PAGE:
Podcast Startup Guide

The following guide will help you start an entry-level podcast that’s also scalable once you find success. The idea here is to try different things until you achieve a proof of concept, all without having to spend large amounts of time and energy each time you start over. 

Entry-Level Content Recipe

1. Expert Knowledge

Identify what the business world refers to as your “unfair advantage,” something that is not easily copied or bought. You don’t need to be a PhD on the topic, just more knowledgeable than the average joe. What topic could you easily jump into at a party and talk for hours on without preparation?

2. Sustainable Content Pool

For now, avoid creating original content from scratch. Base your program around a content source that can provide you with a steady stream of material to work with (i.e. Bible Verse of the Day).  It’s even better if it’s something that stays current like gaming news or a specific Twitter feed.

3. Do What You Know

Minimize the amount of new things you’ll need to do. You’ll already be learning how to record, edit, and publish for the first time. Make it easy for yourself by leveraging things you’re already doing (i.e. you and a friend already get together to break down the Golden State Warriors’ performance each week; start there).

4. Bite-sized Episodes

Plan for brief and concise episodes, anywhere from 5 to 15 minutes. Not only will this be more accessible to new listeners, it also forces you to distill your content down to the good stuff and only the good stuff. It’s also quick and cheap to produce.

Tips + Next Steps

Choose your area of interest.

Don’t be afraid to experiment until you find a good rhythm. This recipe is very forgiving. It will allow you to try different themes and formats without having to invest a ton of time and energy.

Be mindful of your target audience but don’t use Follows/Subscriptions as a metric…yet. A successful podcast at this stage will be about finding your niche and specialty more than hits and follows.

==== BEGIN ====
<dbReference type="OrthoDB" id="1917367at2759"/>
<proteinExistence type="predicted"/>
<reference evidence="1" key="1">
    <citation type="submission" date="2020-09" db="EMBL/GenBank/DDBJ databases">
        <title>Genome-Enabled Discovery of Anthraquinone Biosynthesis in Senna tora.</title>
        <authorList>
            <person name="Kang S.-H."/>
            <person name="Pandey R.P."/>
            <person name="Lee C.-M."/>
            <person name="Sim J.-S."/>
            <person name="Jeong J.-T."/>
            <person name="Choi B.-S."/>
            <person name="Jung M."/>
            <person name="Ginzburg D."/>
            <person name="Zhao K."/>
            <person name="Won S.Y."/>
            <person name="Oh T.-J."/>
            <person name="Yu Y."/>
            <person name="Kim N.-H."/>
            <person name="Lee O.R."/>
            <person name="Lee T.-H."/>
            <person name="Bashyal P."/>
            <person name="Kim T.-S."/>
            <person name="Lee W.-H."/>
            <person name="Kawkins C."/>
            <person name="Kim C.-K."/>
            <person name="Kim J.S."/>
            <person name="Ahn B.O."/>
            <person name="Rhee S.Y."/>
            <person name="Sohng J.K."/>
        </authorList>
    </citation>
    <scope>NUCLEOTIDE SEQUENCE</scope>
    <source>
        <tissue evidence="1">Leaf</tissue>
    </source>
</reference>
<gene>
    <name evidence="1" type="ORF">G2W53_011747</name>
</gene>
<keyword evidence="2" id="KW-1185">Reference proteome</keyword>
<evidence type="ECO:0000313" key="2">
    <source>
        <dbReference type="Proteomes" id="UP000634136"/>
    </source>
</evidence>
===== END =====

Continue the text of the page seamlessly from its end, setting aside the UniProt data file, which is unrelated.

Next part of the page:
Start with two dedicated hosts. This allows for flexibility and agility as well as backup.

Your co-host could be the one that’s the expert. You simply draw content out of them and facilitate the conversation. Example: Your co-host is a chemist and each episode is on an element on the periodic table – “What You Don’t Know About Element X”

Keep it unscripted. As tempting as it might be to write out questions ahead of time and jot down notes for how you might respond, the best moments in podcasting are not rehearsed sound bites but in-the-moment, as-you’re speaking discovery. It’s intimacy and authenticity that make podcasts great, not polish. A response with “ums” and pauses could be gold if it makes your thought process transparent.

Start with one segment. Once you find something that works for you, you can explore extending your segments, adding new segments, bringing in guests, etc. Your core content will be there to support the new additions.

Aim for consistency not just in the cadence of releasing each episode, but in the content itself. If someone likes your podcast and comes back for me, they should continue to get what they came for. 

Publishing your podcast

Practical details:

  • Headphones - While recording, just use any pair. 
    • Recording without headphones runs the risk of feedback from your computer’s speakers.
    • When you’re editing, then it might worth getting a better set of headphones to isolate the sound of your recording.
  • Microphone - This is the most important tool for good audio.
    • At home? Try the Blue Yeti - https://amzn.com/B002VA464S 
    • On the go? Try the Zoom iOS mic -  https://amzn.com/B00MZCEY9O 
  • Creative Commons Music.
    • We highly recommend browsing http://dig.ccmixter.org/ or http://freemusicarchive.org/ (just pay attention to the CC licensing and be sure to give proper attribution)


  • Soundcloud
    • See https://soundcloud.com/samplershow for a basic, well-done example.
    • Soundcloud has a great guide for getting started: https://on.soundcloud.com/creator-guide/podcasting 
  • Your own website
    • As an example, see https://gimletmedia.com/show/sampler/ 

RSS feed

  • iTunes
    • https://itunespartner.apple.com/en/podcasts/overview 
  • Stitcher
  • Overcast


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